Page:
“When I graduated from trade school and set up shop in Sundance, I wasn’t sure I could make a go of it. Now I’ve got a steady enough clientele that I could be open eight hours a day, six days a week if I chose, but I keep it part time.” She grunted. “So you’ve hooked up with Tell.”
Didn’t take her long to bring that up. “We’ve been hanging out.”
“I heard you two were a couple.”
Georgia purposely ignored the past tense form were. “We went to our class reunion together.”
“I skipped my reunion. Keely and Chase were stars of our class anyway.” AJ pulled on a section of skin. “Kind of like you were the star of your class.”
“Not something I wanted, believe me. And I never felt that way.”
“Deck was the star. I was the girlfriend in the background with the cool, fun brother everyone loved.”
AJ’s hands stopped moving so vigorously. “Aw, shoot, Georgia, I forgot that your brother died. I’m so sorry.”
“Thanks. In some ways Tell reminds me of RJ. He’s outgoing.”
“Which means Tell goes out all the damn time. He’s had a lot of girlfriends, I mean a lot, but he’s never had a serious girlfriend.”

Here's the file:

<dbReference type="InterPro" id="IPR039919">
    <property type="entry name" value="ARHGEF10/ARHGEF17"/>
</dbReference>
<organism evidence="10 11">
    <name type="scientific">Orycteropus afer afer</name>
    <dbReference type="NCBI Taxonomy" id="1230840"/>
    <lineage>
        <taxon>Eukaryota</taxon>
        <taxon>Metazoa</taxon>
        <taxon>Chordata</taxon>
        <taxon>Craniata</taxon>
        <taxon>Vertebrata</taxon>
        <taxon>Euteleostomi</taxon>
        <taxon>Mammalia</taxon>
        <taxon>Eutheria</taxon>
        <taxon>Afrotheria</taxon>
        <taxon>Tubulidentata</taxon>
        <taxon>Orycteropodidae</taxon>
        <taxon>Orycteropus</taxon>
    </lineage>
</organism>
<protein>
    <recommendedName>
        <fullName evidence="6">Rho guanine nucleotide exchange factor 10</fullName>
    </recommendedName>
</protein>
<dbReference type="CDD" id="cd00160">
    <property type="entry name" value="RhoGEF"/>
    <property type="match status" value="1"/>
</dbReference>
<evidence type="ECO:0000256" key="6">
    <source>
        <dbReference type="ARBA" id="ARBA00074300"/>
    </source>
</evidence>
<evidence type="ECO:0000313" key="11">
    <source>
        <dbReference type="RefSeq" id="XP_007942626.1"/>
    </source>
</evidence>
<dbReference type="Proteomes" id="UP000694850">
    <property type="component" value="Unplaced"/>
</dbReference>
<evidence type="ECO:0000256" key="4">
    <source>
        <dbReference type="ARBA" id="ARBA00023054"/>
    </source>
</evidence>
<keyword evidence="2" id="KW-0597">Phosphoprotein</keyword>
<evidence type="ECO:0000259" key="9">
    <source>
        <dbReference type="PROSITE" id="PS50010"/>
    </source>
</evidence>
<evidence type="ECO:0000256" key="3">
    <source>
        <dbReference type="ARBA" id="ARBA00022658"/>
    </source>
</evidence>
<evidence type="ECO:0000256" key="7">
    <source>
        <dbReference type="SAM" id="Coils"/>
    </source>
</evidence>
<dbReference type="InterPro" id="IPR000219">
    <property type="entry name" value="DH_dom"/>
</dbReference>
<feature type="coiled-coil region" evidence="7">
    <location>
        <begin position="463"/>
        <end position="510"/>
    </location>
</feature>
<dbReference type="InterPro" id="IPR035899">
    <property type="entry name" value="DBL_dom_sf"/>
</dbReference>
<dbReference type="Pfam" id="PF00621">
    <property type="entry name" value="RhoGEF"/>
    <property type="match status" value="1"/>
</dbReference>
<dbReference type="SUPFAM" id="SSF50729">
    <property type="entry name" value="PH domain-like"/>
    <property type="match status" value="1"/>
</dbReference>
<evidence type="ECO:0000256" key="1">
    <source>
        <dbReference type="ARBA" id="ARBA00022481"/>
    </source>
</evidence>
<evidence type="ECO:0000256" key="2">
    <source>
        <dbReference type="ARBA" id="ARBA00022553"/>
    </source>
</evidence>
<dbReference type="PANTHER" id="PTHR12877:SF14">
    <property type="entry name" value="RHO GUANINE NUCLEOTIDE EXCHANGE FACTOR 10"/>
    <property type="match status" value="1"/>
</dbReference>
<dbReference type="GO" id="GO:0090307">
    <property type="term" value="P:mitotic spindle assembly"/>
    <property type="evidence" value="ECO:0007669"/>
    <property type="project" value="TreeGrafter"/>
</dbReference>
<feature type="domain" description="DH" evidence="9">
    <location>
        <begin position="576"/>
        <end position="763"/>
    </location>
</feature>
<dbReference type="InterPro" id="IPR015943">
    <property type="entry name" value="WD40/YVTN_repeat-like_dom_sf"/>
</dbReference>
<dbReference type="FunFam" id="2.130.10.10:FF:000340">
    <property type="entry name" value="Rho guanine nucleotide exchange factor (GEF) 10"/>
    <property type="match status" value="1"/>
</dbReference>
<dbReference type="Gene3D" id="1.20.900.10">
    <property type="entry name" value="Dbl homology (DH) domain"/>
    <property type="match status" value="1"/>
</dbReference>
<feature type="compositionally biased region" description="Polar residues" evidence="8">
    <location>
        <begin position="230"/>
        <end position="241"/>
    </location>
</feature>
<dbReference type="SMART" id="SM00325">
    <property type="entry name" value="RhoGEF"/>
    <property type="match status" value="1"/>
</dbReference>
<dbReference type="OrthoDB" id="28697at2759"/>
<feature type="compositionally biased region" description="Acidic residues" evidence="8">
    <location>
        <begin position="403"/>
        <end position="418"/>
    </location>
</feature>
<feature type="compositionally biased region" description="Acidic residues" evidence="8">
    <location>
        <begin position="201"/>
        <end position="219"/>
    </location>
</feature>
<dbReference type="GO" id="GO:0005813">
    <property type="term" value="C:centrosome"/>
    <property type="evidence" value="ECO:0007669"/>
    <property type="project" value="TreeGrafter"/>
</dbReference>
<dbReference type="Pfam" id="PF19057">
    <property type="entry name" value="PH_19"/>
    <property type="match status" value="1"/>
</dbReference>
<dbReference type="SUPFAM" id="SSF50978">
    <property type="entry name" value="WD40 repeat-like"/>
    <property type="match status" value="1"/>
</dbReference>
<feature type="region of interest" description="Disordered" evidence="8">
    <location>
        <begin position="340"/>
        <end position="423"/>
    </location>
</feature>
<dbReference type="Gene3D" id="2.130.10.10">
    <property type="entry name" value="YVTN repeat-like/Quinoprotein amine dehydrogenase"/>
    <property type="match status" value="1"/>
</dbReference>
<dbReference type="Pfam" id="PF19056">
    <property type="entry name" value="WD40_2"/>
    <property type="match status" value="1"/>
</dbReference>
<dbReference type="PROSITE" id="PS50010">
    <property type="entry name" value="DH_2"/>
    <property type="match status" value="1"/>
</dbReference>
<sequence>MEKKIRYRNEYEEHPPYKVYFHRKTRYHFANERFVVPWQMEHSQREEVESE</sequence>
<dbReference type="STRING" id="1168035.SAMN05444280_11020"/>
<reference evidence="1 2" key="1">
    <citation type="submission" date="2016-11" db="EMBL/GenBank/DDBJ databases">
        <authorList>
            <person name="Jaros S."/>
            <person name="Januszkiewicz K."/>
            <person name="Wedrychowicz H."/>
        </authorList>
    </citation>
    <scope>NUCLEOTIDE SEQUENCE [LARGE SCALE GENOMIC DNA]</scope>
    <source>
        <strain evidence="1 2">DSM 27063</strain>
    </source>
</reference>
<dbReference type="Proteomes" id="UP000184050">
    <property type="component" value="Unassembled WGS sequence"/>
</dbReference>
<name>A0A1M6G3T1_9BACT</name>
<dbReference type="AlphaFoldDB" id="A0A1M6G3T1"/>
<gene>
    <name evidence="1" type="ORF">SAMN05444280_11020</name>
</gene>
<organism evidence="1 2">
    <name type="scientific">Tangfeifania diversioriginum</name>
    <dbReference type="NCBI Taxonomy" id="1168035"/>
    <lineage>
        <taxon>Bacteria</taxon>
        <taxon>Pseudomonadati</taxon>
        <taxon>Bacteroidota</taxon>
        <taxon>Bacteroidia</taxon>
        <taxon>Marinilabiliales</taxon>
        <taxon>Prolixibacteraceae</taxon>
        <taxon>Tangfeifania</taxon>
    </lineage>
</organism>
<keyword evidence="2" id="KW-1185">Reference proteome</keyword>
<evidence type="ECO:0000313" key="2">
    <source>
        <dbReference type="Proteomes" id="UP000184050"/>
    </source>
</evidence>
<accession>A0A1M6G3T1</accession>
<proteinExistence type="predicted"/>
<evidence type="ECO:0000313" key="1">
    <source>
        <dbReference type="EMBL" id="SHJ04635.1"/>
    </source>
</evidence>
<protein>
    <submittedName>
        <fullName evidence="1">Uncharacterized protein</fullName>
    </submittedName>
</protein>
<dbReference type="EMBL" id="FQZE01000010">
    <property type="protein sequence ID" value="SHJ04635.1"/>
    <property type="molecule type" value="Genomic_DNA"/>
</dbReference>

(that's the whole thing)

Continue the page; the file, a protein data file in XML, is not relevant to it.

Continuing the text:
Rather than gasp and say I had no idea he was such a stud, she casually remarked, “Yes, that has come up in conversation.”
“Good. We’re all a little protective of him.”
Oh for Godsake, really? Like Tell McKay needed protection from her? She couldn’t let that comment slide. “Because innocent Tell has absolutely no experience with women like me, right?” Georgia said with an edge. “I’m the ball-busting bitch from his past who’s set her sights on breaking his poor little heart?”
“Ooh, snap,” AJ said.
“You’re not the first one to warn me off sweet, funny, perfect Tell McKay, AJ.”